According to research undertaken by the University of Maryland, student ‘addiction’ to technology is ‘similar to drug cravings’.
Researchers found that a “clear majority” of the 1,000 students interviewed across the world were unable to avoid their gadgets for a full day.
Almost four-fifths of the students that took part in the research from 10 countries, including Britain, America and China, experienced withdrawal symptoms when deprived of their gadgets. Students were challenged to unplug from technology for a full day – mobile phones, laptops, TV and social networking. A clear majority couldn’t manage it.
Symptoms recorded included significant mental and physical distress, panic, confusion and extreme isolation. One college student vividly described “itching like a crack head” while separated from their gadget. Depression, cravings and anxiety attacks when off the grid – sounds like nomophobia.
Nomophobia is a fancy term for “cell phone addiction”, and it’s an actual thing – as are the group therapy sessions that treat people who fear being without their phones, the nomophobics with a fear of losing connection with the outside world
FIVE SYMPTOMS OF NOMOPHOBIA
Battery basket case
When your battery icon turns red, how do you feel? Does your heart start racing as fast as your legs as you run round looking for a socket to boost your phone’s power? Do you start firing off messages and posts letting people know you’re about to slip off the grid? Do you find your anxiety peaking, palms sweating and temper fraying?
Worrying that you will become un-contactable, unable to check and respond to emails, keep up with social feeds and post yet more pictures of your lunch/dinner/face is a clear sign of nomophobia.
Can you actually leave your phone at home? If you find you take yours everywhere with you – shower, shops and shi loo, it may be a sign that your relationship with your phone is bordering on unhealthy.
Irritable growl syndrome
If your immediate reaction to a request to drop your device is irritability, you’re probably nomophobic – or at least on the spectrum. But if your addiction is impacting on family time, it could be time to switch off or at least slip it away. Or lay another place at the dinner table.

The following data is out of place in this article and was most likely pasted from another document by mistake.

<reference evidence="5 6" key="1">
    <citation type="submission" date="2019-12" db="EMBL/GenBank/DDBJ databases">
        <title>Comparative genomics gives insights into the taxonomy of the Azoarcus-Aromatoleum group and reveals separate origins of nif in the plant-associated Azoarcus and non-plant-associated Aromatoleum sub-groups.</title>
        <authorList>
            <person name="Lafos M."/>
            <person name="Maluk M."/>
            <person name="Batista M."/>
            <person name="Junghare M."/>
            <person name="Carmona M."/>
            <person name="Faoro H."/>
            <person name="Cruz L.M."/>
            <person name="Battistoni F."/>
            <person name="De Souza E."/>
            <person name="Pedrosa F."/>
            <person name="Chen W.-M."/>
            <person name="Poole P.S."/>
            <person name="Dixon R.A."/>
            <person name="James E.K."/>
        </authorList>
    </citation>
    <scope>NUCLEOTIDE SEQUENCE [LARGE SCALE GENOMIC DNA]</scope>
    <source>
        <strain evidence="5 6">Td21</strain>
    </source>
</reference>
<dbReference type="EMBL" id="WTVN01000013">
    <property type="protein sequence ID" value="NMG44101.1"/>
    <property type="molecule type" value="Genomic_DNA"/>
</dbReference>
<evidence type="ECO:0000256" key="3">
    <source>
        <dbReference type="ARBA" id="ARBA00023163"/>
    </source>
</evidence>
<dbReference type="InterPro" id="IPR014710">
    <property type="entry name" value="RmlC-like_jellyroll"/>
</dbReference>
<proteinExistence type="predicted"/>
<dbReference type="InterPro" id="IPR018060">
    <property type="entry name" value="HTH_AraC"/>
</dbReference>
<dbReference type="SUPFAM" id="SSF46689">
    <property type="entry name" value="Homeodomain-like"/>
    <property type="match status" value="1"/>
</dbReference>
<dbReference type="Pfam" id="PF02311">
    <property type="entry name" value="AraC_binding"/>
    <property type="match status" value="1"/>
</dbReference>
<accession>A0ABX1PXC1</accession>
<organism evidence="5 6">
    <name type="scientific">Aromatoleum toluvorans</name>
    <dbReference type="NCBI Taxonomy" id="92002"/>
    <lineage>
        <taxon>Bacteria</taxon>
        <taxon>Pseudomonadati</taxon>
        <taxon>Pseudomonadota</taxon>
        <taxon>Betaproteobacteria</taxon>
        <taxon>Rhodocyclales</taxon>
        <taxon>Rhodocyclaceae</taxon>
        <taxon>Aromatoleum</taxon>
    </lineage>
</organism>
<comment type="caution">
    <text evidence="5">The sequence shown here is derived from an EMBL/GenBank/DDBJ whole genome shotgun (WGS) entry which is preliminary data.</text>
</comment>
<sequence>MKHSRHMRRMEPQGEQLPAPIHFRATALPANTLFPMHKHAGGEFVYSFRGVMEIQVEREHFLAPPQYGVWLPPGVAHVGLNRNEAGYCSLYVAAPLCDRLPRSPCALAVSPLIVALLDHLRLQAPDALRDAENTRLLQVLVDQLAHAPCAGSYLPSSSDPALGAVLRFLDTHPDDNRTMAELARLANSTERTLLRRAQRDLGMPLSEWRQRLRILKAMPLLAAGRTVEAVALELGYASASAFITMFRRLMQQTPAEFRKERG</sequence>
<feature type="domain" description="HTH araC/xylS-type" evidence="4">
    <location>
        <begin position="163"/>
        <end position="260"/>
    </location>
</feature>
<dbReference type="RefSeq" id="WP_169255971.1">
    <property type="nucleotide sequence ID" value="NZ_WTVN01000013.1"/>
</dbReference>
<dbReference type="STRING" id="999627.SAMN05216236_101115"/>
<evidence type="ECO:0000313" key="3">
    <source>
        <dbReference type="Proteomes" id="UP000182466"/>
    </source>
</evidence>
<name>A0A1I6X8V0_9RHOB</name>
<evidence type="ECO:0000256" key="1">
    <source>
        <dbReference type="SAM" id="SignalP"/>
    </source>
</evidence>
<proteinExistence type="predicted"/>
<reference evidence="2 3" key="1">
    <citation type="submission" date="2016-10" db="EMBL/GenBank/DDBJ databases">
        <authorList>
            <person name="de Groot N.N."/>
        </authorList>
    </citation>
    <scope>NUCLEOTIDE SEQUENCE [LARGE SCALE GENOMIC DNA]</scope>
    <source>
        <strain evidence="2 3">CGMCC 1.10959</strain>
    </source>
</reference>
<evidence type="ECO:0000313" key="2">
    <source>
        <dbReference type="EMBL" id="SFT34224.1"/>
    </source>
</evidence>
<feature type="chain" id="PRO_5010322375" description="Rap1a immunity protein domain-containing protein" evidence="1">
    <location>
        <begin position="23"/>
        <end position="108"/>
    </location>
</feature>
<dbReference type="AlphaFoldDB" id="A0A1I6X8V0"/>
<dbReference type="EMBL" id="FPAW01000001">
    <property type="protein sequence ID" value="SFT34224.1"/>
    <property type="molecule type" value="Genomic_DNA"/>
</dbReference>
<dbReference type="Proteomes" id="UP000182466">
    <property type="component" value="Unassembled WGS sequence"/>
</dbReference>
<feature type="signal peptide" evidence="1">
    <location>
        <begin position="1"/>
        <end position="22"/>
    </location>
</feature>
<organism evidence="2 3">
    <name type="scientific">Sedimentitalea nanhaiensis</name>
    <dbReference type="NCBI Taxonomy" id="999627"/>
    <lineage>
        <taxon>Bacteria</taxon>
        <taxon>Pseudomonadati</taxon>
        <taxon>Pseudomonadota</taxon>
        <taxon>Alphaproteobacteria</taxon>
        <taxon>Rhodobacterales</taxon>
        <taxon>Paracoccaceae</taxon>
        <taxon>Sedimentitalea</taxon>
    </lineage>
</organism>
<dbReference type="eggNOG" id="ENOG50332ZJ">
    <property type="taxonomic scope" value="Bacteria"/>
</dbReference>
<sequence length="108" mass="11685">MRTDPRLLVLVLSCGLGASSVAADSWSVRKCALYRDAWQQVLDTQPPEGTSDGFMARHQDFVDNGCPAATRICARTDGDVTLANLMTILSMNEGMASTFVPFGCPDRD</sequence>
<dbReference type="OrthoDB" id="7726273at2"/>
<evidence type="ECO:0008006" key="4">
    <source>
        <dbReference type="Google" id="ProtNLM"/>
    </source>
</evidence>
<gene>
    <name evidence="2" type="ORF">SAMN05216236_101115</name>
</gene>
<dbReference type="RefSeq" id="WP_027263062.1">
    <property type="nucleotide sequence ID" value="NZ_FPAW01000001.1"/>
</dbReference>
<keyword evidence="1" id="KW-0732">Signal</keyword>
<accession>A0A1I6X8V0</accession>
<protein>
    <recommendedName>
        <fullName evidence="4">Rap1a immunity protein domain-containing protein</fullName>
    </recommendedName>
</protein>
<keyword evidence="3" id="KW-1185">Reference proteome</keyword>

We all know it’s illegal to use your phone while driving, right? If you text while driving, your reactions are twice as slow as if you were drink-driving. Three times slower if you use a handheld device.
If you’re prepared to put your life, and others, at risk just to check your phone. it’s a very clear sign that your obsession is serious.
Break off, breakdown
More than half of people who holiday fail to come back feeling refreshed. Why? Because they don’t switch off – or more accurately, switch their phone off. If you’re spending your hols looking at the screen more than the sun, sand and sea, it’s a clear sign you have nomophobia. And poor choices now could indicate a predisposition to a poor work/life balance later.
How do you overcome nomophobia?
Once you’ve identified your screen time exceeds your me-time, it’s time to take action.
A device detox (try the 5:2 digital diet), swapping modern mobiles for retro models with fewer features, or even a full hands-free retreat abroad are some of the ways you can try to kick your habit. Anticipate the withdrawal, but the world is a lot more interesting when you’re not head down in your phone.
The irony is, being off social media actually makes you a lot more sociable. Try it sometime.